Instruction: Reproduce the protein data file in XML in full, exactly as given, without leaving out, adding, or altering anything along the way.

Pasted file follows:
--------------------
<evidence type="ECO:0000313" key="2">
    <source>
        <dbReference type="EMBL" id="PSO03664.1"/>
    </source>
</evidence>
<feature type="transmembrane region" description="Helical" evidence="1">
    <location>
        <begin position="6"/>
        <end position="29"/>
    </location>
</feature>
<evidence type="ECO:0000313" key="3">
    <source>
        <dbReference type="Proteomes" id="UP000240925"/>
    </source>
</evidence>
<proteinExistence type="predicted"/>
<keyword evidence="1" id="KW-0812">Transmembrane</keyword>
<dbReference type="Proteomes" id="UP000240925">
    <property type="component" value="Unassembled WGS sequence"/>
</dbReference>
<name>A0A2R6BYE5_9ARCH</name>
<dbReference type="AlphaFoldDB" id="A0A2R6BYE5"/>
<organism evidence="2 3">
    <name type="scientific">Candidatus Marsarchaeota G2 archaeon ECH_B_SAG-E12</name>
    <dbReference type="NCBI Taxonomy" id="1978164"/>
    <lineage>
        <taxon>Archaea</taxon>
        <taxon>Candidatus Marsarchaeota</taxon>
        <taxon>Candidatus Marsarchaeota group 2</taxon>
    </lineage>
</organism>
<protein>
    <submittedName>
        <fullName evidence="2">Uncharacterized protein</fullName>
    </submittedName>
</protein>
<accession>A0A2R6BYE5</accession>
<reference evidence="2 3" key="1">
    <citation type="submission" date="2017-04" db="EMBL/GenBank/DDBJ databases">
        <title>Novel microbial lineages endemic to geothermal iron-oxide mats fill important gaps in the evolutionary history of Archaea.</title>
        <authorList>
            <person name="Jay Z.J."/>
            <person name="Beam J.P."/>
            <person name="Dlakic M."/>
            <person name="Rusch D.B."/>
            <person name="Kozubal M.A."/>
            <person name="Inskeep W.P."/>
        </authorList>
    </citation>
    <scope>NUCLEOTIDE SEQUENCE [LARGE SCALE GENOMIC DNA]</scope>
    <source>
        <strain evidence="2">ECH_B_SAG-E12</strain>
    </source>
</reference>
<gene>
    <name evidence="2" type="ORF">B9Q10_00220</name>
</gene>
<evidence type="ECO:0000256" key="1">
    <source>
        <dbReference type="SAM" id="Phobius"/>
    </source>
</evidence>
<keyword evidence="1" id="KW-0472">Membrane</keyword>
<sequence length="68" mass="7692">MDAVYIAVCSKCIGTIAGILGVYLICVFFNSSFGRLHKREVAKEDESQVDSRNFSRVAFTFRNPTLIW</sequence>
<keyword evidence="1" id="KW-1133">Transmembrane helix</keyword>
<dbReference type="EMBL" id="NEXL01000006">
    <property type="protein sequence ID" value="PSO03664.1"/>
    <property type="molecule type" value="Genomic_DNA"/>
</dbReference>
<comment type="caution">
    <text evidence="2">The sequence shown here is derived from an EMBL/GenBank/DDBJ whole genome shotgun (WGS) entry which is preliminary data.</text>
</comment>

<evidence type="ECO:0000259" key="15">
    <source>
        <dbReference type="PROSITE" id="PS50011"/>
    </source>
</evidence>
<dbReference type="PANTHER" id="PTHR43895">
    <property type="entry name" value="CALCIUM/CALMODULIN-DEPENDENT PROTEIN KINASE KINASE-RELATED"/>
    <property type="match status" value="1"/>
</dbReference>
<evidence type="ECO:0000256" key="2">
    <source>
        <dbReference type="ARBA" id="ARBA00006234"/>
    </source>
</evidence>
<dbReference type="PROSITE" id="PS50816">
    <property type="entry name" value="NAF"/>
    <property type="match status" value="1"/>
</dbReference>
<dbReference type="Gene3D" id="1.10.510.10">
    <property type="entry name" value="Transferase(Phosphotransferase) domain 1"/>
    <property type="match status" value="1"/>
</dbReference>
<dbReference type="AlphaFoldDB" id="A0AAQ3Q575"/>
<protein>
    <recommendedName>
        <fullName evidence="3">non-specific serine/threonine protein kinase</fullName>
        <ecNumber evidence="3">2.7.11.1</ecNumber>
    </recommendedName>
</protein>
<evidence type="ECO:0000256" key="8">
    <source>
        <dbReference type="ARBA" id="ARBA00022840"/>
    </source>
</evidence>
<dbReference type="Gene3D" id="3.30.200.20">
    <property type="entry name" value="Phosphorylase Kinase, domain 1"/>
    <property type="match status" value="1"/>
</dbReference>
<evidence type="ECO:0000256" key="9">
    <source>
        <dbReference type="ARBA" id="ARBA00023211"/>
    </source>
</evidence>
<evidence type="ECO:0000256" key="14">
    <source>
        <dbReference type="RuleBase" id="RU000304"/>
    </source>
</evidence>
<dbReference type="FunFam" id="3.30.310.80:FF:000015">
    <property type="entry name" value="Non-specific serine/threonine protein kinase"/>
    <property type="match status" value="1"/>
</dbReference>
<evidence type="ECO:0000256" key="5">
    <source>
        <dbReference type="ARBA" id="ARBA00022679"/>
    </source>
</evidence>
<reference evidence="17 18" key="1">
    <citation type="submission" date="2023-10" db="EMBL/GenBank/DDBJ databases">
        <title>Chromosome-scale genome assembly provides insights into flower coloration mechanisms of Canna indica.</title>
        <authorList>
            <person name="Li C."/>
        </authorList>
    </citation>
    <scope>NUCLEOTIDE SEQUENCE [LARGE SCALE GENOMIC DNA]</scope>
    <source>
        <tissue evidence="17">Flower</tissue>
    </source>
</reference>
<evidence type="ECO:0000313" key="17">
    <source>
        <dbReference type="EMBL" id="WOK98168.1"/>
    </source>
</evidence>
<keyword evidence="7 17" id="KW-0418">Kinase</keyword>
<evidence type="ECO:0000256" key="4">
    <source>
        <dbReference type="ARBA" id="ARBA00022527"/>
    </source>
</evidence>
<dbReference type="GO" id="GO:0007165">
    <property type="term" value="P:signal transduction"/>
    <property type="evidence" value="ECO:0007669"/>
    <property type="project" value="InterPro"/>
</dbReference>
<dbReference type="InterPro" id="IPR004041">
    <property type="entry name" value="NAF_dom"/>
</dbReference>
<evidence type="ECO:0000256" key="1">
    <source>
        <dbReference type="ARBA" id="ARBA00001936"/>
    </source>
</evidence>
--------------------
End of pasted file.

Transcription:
<evidence type="ECO:0000313" key="2">
    <source>
        <dbReference type="EMBL" id="PSO03664.1"/>
    </source>
</evidence>
<feature type="transmembrane region" description="Helical" evidence="1">
    <location>
        <begin position="6"/>
        <end position="29"/>
    </location>
</feature>
<evidence type="ECO:0000313" key="3">
    <source>
        <dbReference type="Proteomes" id="UP000240925"/>
    </source>
</evidence>
<proteinExistence type="predicted"/>
<keyword evidence="1" id="KW-0812">Transmembrane</keyword>
<dbReference type="Proteomes" id="UP000240925">
    <property type="component" value="Unassembled WGS sequence"/>
</dbReference>
<name>A0A2R6BYE5_9ARCH</name>
<dbReference type="AlphaFoldDB" id="A0A2R6BYE5"/>
<organism evidence="2 3">
    <name type="scientific">Candidatus Marsarchaeota G2 archaeon ECH_B_SAG-E12</name>
    <dbReference type="NCBI Taxonomy" id="1978164"/>
    <lineage>
        <taxon>Archaea</taxon>
        <taxon>Candidatus Marsarchaeota</taxon>
        <taxon>Candidatus Marsarchaeota group 2</taxon>
    </lineage>
</organism>
<protein>
    <submittedName>
        <fullName evidence="2">Uncharacterized protein</fullName>
    </submittedName>
</protein>
<accession>A0A2R6BYE5</accession>
<reference evidence="2 3" key="1">
    <citation type="submission" date="2017-04" db="EMBL/GenBank/DDBJ databases">
        <title>Novel microbial lineages endemic to geothermal iron-oxide mats fill important gaps in the evolutionary history of Archaea.</title>
        <authorList>
            <person name="Jay Z.J."/>
            <person name="Beam J.P."/>
            <person name="Dlakic M."/>
            <person name="Rusch D.B."/>
            <person name="Kozubal M.A."/>
            <person name="Inskeep W.P."/>
        </authorList>
    </citation>
    <scope>NUCLEOTIDE SEQUENCE [LARGE SCALE GENOMIC DNA]</scope>
    <source>
        <strain evidence="2">ECH_B_SAG-E12</strain>
    </source>
</reference>
<gene>
    <name evidence="2" type="ORF">B9Q10_00220</name>
</gene>
<evidence type="ECO:0000256" key="1">
    <source>
        <dbReference type="SAM" id="Phobius"/>
    </source>
</evidence>
<keyword evidence="1" id="KW-0472">Membrane</keyword>
<sequence length="68" mass="7692">MDAVYIAVCSKCIGTIAGILGVYLICVFFNSSFGRLHKREVAKEDESQVDSRNFSRVAFTFRNPTLIW</sequence>
<keyword evidence="1" id="KW-1133">Transmembrane helix</keyword>
<dbReference type="EMBL" id="NEXL01000006">
    <property type="protein sequence ID" value="PSO03664.1"/>
    <property type="molecule type" value="Genomic_DNA"/>
</dbReference>
<comment type="caution">
    <text evidence="2">The sequence shown here is derived from an EMBL/GenBank/DDBJ whole genome shotgun (WGS) entry which is preliminary data.</text>
</comment>

<evidence type="ECO:0000259" key="15">
    <source>
        <dbReference type="PROSITE" id="PS50011"/>
    </source>
</evidence>
<dbReference type="PANTHER" id="PTHR43895">
    <property type="entry name" value="CALCIUM/CALMODULIN-DEPENDENT PROTEIN KINASE KINASE-RELATED"/>
    <property type="match status" value="1"/>
</dbReference>
<evidence type="ECO:0000256" key="2">
    <source>
        <dbReference type="ARBA" id="ARBA00006234"/>
    </source>
</evidence>
<dbReference type="PROSITE" id="PS50816">
    <property type="entry name" value="NAF"/>
    <property type="match status" value="1"/>
</dbReference>
<dbReference type="Gene3D" id="1.10.510.10">
    <property type="entry name" value="Transferase(Phosphotransferase) domain 1"/>
    <property type="match status" value="1"/>
</dbReference>
<dbReference type="AlphaFoldDB" id="A0AAQ3Q575"/>
<protein>
    <recommendedName>
        <fullName evidence="3">non-specific serine/threonine protein kinase</fullName>
        <ecNumber evidence="3">2.7.11.1</ecNumber>
    </recommendedName>
</protein>
<evidence type="ECO:0000256" key="8">
    <source>
        <dbReference type="ARBA" id="ARBA00022840"/>
    </source>
</evidence>
<dbReference type="Gene3D" id="3.30.200.20">
    <property type="entry name" value="Phosphorylase Kinase, domain 1"/>
    <property type="match status" value="1"/>
</dbReference>
<evidence type="ECO:0000256" key="9">
    <source>
        <dbReference type="ARBA" id="ARBA00023211"/>
    </source>
</evidence>
<evidence type="ECO:0000256" key="14">
    <source>
        <dbReference type="RuleBase" id="RU000304"/>
    </source>
</evidence>
<dbReference type="FunFam" id="3.30.310.80:FF:000015">
    <property type="entry name" value="Non-specific serine/threonine protein kinase"/>
    <property type="match status" value="1"/>
</dbReference>
<evidence type="ECO:0000256" key="5">
    <source>
        <dbReference type="ARBA" id="ARBA00022679"/>
    </source>
</evidence>
<reference evidence="17 18" key="1">
    <citation type="submission" date="2023-10" db="EMBL/GenBank/DDBJ databases">
        <title>Chromosome-scale genome assembly provides insights into flower coloration mechanisms of Canna indica.</title>
        <authorList>
            <person name="Li C."/>
        </authorList>
    </citation>
    <scope>NUCLEOTIDE SEQUENCE [LARGE SCALE GENOMIC DNA]</scope>
    <source>
        <tissue evidence="17">Flower</tissue>
    </source>
</reference>
<evidence type="ECO:0000313" key="17">
    <source>
        <dbReference type="EMBL" id="WOK98168.1"/>
    </source>
</evidence>
<keyword evidence="7 17" id="KW-0418">Kinase</keyword>
<evidence type="ECO:0000256" key="4">
    <source>
        <dbReference type="ARBA" id="ARBA00022527"/>
    </source>
</evidence>
<dbReference type="GO" id="GO:0007165">
    <property type="term" value="P:signal transduction"/>
    <property type="evidence" value="ECO:0007669"/>
    <property type="project" value="InterPro"/>
</dbReference>
<dbReference type="InterPro" id="IPR004041">
    <property type="entry name" value="NAF_dom"/>
</dbReference>
<evidence type="ECO:0000256" key="1">
    <source>
        <dbReference type="ARBA" id="ARBA00001936"/>
    </source>
</evidence>